Pitt Defense Looks To Finish Tackles

Dave Wannstedt was asked this week what the emphasis was going to be in practice this week, leading into the West Virginia game. His answer was simple.

Missed tackles.

Though there's no stat kept on the number of missed tackles in a game, just the fact that Pitt had to hold on to beat South Florida 17-10 is enough of a statistic. The Panthers held the Bulls run game in check for much of the game. Outside of a 45-yard touchdown run, the Bulls averaged just three yards a carry for the game. The South Florida offensive line was allowing a sack for every nine passing attempts. Pitt's defense managed a sack for every 15 pass attempts on Saturday.

The reason wasn't schemes, or someone missing a gap or missing an assignment. It came down to Pitt not finishing plays, specifically not making tackles.

"There is no question on defense (the point of emphasis) is tackling," Pitt head coach Dave Wannstedt said. "I think when we beat (West Virginia) the last couple of times, I think the one year we had seven missed tackles and the other year we had three. Because of their quickness and athletic ability that will be a primary concern."

As it should be.

In last year's game, Noel Devine ripped off an 88-yard touchdown run in the third quarter of last year's 19-16 loss. Missing tackles against South Florida is one thing, but West Virginia's skill players are already dangerous, and turn good opportunities into great ones when given the chance, such as not making tackles on them.

In addition to Devine, who is averaging 4.5 yards a carry, there's the bigger running back (6-0, 247) in Ryan Clarke. Tavon Austin went from running back to receiver, but is just as dangerous in the open field as Devine or Steve Slaton. Jock Sanders leads the team with 54 receptions. The Panthers cannot afford to miss any tackles on these athletes, or they will pay worse than they have against any opponent this season.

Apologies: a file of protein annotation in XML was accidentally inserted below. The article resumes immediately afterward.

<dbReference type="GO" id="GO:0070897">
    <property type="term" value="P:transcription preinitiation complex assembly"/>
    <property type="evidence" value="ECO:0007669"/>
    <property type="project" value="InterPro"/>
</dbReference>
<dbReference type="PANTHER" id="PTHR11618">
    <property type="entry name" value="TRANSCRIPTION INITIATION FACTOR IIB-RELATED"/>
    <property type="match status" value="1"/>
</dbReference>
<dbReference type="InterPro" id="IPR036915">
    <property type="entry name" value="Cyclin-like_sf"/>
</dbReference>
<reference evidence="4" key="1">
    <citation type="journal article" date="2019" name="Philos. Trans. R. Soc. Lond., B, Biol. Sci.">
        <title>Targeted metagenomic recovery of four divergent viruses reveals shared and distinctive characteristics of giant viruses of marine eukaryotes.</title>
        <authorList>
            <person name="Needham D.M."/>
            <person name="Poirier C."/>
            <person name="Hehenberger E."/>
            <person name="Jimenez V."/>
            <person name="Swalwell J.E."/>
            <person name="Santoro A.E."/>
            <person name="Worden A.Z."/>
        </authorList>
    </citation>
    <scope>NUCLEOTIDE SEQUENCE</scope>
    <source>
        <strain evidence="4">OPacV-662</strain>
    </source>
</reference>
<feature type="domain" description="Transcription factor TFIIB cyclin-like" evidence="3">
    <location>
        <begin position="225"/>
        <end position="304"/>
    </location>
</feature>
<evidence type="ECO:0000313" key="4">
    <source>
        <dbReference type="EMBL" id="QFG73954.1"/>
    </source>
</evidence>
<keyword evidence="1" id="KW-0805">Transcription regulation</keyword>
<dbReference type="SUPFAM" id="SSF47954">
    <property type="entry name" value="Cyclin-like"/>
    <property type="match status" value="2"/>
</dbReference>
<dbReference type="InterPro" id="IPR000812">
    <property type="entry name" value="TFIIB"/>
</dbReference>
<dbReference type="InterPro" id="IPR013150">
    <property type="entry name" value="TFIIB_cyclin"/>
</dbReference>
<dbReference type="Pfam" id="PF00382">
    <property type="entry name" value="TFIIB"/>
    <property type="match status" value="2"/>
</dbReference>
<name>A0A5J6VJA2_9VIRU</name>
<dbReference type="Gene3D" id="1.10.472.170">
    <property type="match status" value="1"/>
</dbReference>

"Me and the safeties have been staying after--Jason (Hendricks), Jarred (Holley)--we've been staying after (practice), working on (tackles)," safety Dom DeCicco said. "These guys have speed, and if you miss a tackle, it could end up in six points. Everybody all over the defense, we're emphasizing wrapping up, bringing them to the ground, clawing, doing anything we can just to get them to the ground."

Here are just a few of the instances where missed tackles either extended a Pitt drive, made a big play for the Pitt defense turn into a big play for the USF offense, or where the following play after a missed tackle resulted in an even bigger play:

- USF had a 2nd-and-12 at its own 30. B.J. Daniels hit Dontavia Bogan for a gain of 17. Antwuan Reed had a chance to make a tackle on the play, but missed. USF gets the ball up to its own 47, but more importantly instead of facing a third down, get the first down.

- On that same drive four plays later, the Panthers have a chance to get off the field, facing a 4th-and-2. Moise Plancher ran over the left side. Ricky Gary made contact with Plancher, but that was hit. Plancher kept going, running over Gary and knocking his helmet off. Plancher got five yards, and gave the Bulls a new set of downs, with a chance to get a go-ahead field goal before halftime. This drive lasted 13 plays, and went 63 yards covering 5:39. Thankfully for Pitt, the Bulls missed a 52-yard field goal, which could have led to a 6-3 USF lead at halftime. Pitt squandered two chances to get off the field. The defense cannot afford this on Friday.

- The one play that summed up Pitt's problem in making tackles came on the first series of the second half. With Brandon Lindsey and Myles Caragein convergin on B.J. Daniels, both were in reach of dropping the quarterback for a 10-yard loss at his own 10. The missed, but Dom DeCicco got to him. Had the defensive linemen gotten to Daniels, Pitt would be looking to stop a 2nd-and-20 at the USF 10. They hadn't been in such a luxury to this point all day. Instead, because they missed, DeCicco kept coming and was flagged for a personal foul, for leading with the helmet. The play was extended, and the drive would be extended. Instead of 2nd-and-20 at their own 10, the Bulls had a 1st-and-10 at their own 35.

"I was disappointed last week," defensive coordinator Phil Bennett added. "If you watched the game last week, we missed sacks, we missed way too many tackles. The (missed sack) comes to mind. We missed two sacks on that play. It should have been third-and-thirty. We give them a first down."

Linebacker Max Gruder finished with nine tackles last week against USF, second on the team behind DeCicco's 13. Making tackles, or finishing tackles may be a fundamental thing. With that being the case, Grduer cites the team's will to win as its motivation for perfecting this fundamental.

"We've been making strides every week; stupid penalties and missed tackles, but I was really proud of our defense last week," Gruder said. "That's something I think we really acquired over the season. We're getting the mentality that we won't lose. We put ourselves in those positions by missing tackles and extending drives through penalties. We knew in the back of our mind we weren't going to lose, and that's what I am really proud of our defense, over the last week."


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